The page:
Humans like to label. We label to organize. To categorize. We even like to RE-label, to rename the things that make us uncomfortable. We even relabele the term “relabel,” and instead we use euphemisms.

We relabel our actions. It’s not downloading music illegally, it’s “file-sharing.” We aren’t counting the number of civilians dead, just the “collateral damage.”

Volunteering at MACC this week, I encountered a plethora of people and activities to label. Sometimes we called the homeless people, “guests,” and sometimes we called the guests, “homeless people.” I don’t think one is more politically correct than the other, but the context in which I was discussing the subject determined the label. By the end of the week, I discovered it wasn’t the label or the context that mattered at all.

I had an opportunity this week to spend the night in the shelter. I met a lot of people over the course of the week; volunteers, guests, homeless, whatever you want to label them. But getting to spend the night in their home was when the labels dissolved and they became individuals. Putting names with faces and motives behind the actions forced me to see past any label I could stick on or use to categorize. It forced me to see the heart. When you see the heart behind the face, or the heart that goes into a service provided, there’s no going back to the initial label. The “homeless man” becomes David. The “hand-out” becomes Davids toothbrush.

I think we are all aware of how we stereotype people around us, but it’s the labeling we do of our own lives that slips by unnoticed. When it’s our own actions, we relabel them without even thinking about. So what really caught me off guard this week was not the labels I was giving to the people I met, but it was when the people I met challenged me to think about the label I was putting on my own life.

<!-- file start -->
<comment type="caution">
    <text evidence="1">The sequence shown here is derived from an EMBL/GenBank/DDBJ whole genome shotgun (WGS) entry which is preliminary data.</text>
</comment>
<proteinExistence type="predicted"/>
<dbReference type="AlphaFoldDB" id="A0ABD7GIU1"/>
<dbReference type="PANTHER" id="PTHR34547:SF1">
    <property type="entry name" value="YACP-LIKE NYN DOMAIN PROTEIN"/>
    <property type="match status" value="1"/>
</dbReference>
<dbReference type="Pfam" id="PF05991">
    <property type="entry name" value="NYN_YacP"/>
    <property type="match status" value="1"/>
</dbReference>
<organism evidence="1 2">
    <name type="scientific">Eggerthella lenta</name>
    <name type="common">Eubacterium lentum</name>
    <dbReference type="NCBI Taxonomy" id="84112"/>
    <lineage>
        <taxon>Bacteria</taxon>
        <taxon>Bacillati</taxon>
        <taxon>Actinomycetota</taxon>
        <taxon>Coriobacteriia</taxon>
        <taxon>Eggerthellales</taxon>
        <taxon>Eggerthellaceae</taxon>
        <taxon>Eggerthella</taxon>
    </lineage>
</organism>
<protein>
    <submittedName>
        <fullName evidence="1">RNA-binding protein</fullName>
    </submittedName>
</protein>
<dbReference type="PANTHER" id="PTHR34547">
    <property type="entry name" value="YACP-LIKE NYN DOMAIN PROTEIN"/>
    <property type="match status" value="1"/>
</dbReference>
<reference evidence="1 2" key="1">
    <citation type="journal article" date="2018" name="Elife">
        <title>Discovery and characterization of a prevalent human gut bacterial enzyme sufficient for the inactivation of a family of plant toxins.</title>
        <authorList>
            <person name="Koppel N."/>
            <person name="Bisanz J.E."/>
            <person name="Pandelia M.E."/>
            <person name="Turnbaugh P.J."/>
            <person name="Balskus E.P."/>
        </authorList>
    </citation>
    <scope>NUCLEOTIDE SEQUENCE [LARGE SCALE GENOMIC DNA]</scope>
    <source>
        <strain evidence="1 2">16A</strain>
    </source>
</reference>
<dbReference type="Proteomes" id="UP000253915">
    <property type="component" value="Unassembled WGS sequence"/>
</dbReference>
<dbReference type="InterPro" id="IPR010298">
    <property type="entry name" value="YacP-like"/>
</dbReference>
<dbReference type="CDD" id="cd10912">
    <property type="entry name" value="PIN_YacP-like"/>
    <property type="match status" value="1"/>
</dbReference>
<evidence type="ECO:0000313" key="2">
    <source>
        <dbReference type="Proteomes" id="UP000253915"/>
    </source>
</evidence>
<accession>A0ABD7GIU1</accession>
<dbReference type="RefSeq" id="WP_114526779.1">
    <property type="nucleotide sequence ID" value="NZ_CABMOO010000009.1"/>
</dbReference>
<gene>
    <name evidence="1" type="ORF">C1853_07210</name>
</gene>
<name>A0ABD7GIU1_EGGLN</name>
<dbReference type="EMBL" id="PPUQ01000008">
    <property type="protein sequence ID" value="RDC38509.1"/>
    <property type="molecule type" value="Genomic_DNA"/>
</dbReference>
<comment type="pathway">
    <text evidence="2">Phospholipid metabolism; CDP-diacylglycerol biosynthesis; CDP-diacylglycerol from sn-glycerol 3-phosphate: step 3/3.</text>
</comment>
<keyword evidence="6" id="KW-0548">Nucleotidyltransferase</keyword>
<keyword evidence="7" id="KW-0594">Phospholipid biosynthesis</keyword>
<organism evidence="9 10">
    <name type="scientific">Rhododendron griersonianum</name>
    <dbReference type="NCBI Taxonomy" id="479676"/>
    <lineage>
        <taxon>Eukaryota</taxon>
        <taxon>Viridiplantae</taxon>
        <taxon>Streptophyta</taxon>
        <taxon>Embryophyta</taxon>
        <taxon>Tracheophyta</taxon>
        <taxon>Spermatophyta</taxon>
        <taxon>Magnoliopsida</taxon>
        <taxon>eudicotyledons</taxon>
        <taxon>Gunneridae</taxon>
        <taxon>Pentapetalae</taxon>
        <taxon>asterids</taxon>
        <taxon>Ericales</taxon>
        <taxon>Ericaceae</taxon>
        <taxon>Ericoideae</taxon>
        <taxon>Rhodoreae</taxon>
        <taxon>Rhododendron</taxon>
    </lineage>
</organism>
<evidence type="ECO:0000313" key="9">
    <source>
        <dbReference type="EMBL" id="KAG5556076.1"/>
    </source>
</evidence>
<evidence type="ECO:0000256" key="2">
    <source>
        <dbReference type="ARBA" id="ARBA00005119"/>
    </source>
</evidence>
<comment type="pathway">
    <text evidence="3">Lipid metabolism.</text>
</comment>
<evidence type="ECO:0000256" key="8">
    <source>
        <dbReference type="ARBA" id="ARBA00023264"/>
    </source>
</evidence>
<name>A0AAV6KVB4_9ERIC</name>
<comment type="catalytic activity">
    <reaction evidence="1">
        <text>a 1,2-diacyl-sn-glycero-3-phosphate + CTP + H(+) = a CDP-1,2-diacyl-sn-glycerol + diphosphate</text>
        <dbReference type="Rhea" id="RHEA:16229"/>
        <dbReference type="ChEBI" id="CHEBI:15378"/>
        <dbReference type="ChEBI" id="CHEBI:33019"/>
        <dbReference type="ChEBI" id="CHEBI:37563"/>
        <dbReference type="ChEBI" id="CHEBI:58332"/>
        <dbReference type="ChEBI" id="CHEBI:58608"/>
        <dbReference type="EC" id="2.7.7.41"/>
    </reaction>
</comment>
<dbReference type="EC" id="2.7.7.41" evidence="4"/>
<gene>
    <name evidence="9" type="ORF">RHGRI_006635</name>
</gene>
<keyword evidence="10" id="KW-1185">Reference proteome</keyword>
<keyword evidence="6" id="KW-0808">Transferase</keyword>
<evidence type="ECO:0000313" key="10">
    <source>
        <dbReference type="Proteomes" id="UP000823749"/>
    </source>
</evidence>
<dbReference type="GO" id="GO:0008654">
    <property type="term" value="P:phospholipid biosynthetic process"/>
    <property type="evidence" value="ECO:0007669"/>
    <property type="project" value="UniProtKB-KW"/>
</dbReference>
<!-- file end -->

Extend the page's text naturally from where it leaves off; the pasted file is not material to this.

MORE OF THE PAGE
The university I attend does a really good job of drilling their mission statement into students’ heads. “To educate students for Christian service and leadership throughout the world.” It’s plastered above doorways and printed on every syllabus. I believe that they are doing such a thorough job of applying this label to my education, that I have come assume that no matter what I end up doing when I graduate, I will undoubtedly be a Christian servant and leader in my workplace.

The night I spent in the shelter, I had a conversation with one of the guests that shattered this belief. This conversation clearly revealed the subconscious assumptions I have been making about the career path my education should take me.

Seconds after introducing myself to this guest, explaining to her where I was from and what I was majoring in, she asked me how I planned on being a Christian in my job. She didn’t beat around the bush or use any labels. She wanted to know how I was going to tell others about Christ with my life. She didn’t want some answer about the way I live or how I was going to slowly be noticed for being slightly different. She wanted to know what action I was going to take to evangelize to others around me, and how majoring in journalism could do that for me.

I fumbled around with shallow words about the need for Christians in the media and all I could offer her was an answer of words regurgitated from things I occasionally hear my professors say. I didn’t have specific actions I could tell her I hoped to do, only labels.

I quickly realized that until I made the conscious decision to act in Christian service so that I can become a Christian leader, the mission statement was just going to be another label on my resume, not something I had actually accomplished.

I am thankful for MACC and the guests that allowed me to reevaluate the labels I have been applying externally and internally. Over the course of the week, more labels were dissolved and more hearts were heard. I believe this is exactly what MACC is doing for the Manchester community. The are removing the label of homelessness and the burden that so many assume it has on a community. They cannot eliminate it, but they can hear out the hearts that suffer from it and help them escape the labels.

– Madeline Orr | ACU Student

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